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Philology 5: Early Modern English



Abuse, cooking recipes, depositions, journals, letters, memoirs, presentments and wills: these are all different text types the study of which aims to illustrate the use of English other than that commonly found in printed documents. In this course, we will read a large variety of texts to study everyday English as it was used from the year 1500 onwards, and during the Early Modern English period (1500-1700) in particular. We will focus on differences between these texts and printed documents, as well as from present-day Standard English. In addition, we will look at texts by men and women, as well as by people from different sociolinguistic backgrounds, including people who were practically illiterate. We will concentrate on spelling, pronunciation, grammar, vocabulary and style of writing. The course will be taught through Blackboard.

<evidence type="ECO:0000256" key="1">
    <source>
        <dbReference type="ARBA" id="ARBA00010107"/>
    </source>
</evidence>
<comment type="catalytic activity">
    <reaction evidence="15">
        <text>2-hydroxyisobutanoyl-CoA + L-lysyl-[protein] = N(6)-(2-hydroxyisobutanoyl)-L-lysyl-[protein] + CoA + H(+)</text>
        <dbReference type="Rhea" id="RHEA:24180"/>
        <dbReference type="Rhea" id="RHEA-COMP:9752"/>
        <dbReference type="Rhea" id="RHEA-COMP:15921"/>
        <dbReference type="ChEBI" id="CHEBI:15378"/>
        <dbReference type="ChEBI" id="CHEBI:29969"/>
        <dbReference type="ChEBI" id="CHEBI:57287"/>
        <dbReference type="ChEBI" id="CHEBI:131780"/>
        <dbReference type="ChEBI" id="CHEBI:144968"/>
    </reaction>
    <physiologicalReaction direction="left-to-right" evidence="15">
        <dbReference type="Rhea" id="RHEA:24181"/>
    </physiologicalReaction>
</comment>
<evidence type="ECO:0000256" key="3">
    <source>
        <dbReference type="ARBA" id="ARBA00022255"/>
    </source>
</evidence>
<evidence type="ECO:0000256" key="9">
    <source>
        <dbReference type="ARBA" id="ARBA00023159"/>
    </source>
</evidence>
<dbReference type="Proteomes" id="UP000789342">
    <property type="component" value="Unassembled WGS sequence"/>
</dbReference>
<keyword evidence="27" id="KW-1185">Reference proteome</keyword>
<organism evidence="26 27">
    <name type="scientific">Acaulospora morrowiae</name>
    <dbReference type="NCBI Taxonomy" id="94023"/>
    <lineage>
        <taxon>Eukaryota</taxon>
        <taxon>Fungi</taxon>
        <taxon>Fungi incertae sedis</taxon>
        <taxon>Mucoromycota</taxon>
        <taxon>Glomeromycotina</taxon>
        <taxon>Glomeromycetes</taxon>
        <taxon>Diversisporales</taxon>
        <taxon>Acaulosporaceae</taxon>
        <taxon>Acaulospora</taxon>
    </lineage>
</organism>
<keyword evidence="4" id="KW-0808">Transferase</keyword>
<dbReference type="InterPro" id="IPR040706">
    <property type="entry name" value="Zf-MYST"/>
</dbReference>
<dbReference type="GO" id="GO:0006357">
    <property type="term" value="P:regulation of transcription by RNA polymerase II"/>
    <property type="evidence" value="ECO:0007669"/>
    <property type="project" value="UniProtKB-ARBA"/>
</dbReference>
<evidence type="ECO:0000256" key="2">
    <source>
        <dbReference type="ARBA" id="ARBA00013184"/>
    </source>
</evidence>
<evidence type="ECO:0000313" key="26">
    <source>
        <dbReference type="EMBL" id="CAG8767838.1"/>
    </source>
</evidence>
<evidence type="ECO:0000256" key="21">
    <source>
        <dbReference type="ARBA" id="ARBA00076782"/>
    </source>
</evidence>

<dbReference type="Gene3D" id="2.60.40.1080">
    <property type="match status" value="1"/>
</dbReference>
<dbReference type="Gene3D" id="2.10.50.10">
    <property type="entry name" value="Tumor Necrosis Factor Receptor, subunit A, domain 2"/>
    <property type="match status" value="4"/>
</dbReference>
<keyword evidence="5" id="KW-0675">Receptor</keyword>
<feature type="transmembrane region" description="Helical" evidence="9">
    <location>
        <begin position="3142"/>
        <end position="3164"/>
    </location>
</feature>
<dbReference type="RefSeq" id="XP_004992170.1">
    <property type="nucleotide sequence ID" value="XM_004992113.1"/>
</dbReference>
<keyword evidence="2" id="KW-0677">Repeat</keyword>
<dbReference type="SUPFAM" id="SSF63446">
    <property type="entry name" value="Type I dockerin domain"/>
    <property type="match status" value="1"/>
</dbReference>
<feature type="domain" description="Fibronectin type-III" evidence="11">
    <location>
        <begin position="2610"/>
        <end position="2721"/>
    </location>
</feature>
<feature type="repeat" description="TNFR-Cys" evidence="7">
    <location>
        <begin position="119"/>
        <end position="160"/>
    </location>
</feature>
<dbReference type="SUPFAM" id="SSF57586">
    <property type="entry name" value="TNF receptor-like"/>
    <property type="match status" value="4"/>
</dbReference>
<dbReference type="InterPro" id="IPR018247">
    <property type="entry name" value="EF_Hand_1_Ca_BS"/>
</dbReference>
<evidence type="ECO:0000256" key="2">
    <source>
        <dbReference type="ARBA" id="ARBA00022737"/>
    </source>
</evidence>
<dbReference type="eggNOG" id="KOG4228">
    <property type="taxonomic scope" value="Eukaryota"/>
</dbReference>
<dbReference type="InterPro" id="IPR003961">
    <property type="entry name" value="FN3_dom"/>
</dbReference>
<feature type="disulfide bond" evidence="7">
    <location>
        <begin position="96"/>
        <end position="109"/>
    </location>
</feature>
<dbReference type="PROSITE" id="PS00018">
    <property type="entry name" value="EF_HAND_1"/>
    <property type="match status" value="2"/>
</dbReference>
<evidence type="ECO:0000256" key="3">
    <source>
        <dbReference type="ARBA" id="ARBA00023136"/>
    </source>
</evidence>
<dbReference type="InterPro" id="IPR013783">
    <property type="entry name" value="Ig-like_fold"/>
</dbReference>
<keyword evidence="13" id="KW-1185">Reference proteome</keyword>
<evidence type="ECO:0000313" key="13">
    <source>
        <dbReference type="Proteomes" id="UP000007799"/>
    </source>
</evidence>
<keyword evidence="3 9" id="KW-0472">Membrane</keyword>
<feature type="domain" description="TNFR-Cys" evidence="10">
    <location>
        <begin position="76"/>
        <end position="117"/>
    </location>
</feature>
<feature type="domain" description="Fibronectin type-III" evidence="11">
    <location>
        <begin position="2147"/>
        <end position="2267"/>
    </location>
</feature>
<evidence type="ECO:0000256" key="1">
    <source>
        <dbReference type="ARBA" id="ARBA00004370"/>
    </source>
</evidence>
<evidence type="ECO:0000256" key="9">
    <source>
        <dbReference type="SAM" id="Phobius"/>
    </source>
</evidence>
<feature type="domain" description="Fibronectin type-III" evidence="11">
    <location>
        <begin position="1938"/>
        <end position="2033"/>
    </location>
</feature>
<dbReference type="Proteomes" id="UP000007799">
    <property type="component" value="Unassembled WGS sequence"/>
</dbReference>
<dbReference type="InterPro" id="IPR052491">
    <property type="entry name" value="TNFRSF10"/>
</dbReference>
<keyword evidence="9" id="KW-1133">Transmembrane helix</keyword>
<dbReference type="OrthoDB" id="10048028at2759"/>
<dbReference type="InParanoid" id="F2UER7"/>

Teaching method

Two-hour seminar per week.

Admission requirements

Successful completion of Philology 1, 2 and 3.

Course objectives

This course builds on experience acquired during the first two years of the BA curriculum in English philology, particularly as it regards the history of the English language. At the end of the course students will have a good insight into the nature and language of different text types from the Early Modern English period (1500–1700), and of their relationship with the more standard printed texts of the time. They will be able to analyse and identify the typical textual and linguistic characteristics of these text types, and apply their skills when writing a BA thesis in the field of Early (or Late) Modern English.

Required reading

  • Terttu Nevalainen (2006). Introduction to Early Modern English. Edinburgh: Edinburgh University Press.

  • Bridget Cusack (1998), Everyday English 1500-1700: A reader. Edinburgh: Edinburgh University Press.

Test method

Presentation and active course participation (20%), final essay (80%).

Time table

Click here for the timetable


English Department, P.N. van Eyckhof 4, room 102c. Phone: 071 527 2144, or by mail:


Students can register through U-twist before 15 July. After 15 July students can only register through the Departmental Office.


This course is supported by Blackboard.